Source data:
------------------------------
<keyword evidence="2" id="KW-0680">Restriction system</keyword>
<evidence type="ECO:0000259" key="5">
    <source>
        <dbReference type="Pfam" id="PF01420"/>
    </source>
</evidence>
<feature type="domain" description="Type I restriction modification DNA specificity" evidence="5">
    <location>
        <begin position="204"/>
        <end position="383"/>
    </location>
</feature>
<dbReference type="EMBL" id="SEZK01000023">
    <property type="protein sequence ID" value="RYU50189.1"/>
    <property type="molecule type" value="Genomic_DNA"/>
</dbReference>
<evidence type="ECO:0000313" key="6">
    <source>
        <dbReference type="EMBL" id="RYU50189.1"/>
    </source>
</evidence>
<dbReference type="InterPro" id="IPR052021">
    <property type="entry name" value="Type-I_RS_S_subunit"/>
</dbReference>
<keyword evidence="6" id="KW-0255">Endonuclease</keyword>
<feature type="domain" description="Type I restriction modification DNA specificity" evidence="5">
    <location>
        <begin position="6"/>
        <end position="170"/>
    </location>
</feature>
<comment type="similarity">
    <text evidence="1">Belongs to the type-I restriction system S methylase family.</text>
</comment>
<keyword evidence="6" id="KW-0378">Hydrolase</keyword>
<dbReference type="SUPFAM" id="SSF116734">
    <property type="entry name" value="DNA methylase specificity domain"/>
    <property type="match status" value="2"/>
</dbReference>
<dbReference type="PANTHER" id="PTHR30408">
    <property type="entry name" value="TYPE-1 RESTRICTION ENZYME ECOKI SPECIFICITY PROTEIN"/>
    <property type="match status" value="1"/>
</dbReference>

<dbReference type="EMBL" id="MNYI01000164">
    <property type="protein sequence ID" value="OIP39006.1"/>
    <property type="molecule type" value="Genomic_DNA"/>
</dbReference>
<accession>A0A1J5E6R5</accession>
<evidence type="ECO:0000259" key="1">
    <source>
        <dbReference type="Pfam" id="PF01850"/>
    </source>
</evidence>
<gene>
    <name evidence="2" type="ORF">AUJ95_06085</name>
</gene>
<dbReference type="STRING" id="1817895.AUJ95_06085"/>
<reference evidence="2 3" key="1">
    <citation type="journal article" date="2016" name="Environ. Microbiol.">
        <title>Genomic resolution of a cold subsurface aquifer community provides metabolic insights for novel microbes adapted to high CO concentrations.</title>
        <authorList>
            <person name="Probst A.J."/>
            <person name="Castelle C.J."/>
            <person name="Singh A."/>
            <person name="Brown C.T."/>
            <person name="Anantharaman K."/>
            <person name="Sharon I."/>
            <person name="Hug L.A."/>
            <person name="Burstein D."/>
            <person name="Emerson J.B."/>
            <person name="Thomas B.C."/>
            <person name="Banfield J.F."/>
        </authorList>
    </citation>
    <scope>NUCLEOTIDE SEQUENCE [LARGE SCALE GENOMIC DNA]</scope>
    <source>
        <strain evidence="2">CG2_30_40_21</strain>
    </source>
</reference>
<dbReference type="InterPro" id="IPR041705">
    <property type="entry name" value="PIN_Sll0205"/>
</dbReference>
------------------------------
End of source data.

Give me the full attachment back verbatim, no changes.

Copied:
<keyword evidence="2" id="KW-0680">Restriction system</keyword>
<evidence type="ECO:0000259" key="5">
    <source>
        <dbReference type="Pfam" id="PF01420"/>
    </source>
</evidence>
<feature type="domain" description="Type I restriction modification DNA specificity" evidence="5">
    <location>
        <begin position="204"/>
        <end position="383"/>
    </location>
</feature>
<dbReference type="EMBL" id="SEZK01000023">
    <property type="protein sequence ID" value="RYU50189.1"/>
    <property type="molecule type" value="Genomic_DNA"/>
</dbReference>
<evidence type="ECO:0000313" key="6">
    <source>
        <dbReference type="EMBL" id="RYU50189.1"/>
    </source>
</evidence>
<dbReference type="InterPro" id="IPR052021">
    <property type="entry name" value="Type-I_RS_S_subunit"/>
</dbReference>
<keyword evidence="6" id="KW-0255">Endonuclease</keyword>
<feature type="domain" description="Type I restriction modification DNA specificity" evidence="5">
    <location>
        <begin position="6"/>
        <end position="170"/>
    </location>
</feature>
<comment type="similarity">
    <text evidence="1">Belongs to the type-I restriction system S methylase family.</text>
</comment>
<keyword evidence="6" id="KW-0378">Hydrolase</keyword>
<dbReference type="SUPFAM" id="SSF116734">
    <property type="entry name" value="DNA methylase specificity domain"/>
    <property type="match status" value="2"/>
</dbReference>
<dbReference type="PANTHER" id="PTHR30408">
    <property type="entry name" value="TYPE-1 RESTRICTION ENZYME ECOKI SPECIFICITY PROTEIN"/>
    <property type="match status" value="1"/>
</dbReference>

<dbReference type="EMBL" id="MNYI01000164">
    <property type="protein sequence ID" value="OIP39006.1"/>
    <property type="molecule type" value="Genomic_DNA"/>
</dbReference>
<accession>A0A1J5E6R5</accession>
<evidence type="ECO:0000259" key="1">
    <source>
        <dbReference type="Pfam" id="PF01850"/>
    </source>
</evidence>
<gene>
    <name evidence="2" type="ORF">AUJ95_06085</name>
</gene>
<dbReference type="STRING" id="1817895.AUJ95_06085"/>
<reference evidence="2 3" key="1">
    <citation type="journal article" date="2016" name="Environ. Microbiol.">
        <title>Genomic resolution of a cold subsurface aquifer community provides metabolic insights for novel microbes adapted to high CO concentrations.</title>
        <authorList>
            <person name="Probst A.J."/>
            <person name="Castelle C.J."/>
            <person name="Singh A."/>
            <person name="Brown C.T."/>
            <person name="Anantharaman K."/>
            <person name="Sharon I."/>
            <person name="Hug L.A."/>
            <person name="Burstein D."/>
            <person name="Emerson J.B."/>
            <person name="Thomas B.C."/>
            <person name="Banfield J.F."/>
        </authorList>
    </citation>
    <scope>NUCLEOTIDE SEQUENCE [LARGE SCALE GENOMIC DNA]</scope>
    <source>
        <strain evidence="2">CG2_30_40_21</strain>
    </source>
</reference>
<dbReference type="InterPro" id="IPR041705">
    <property type="entry name" value="PIN_Sll0205"/>
</dbReference>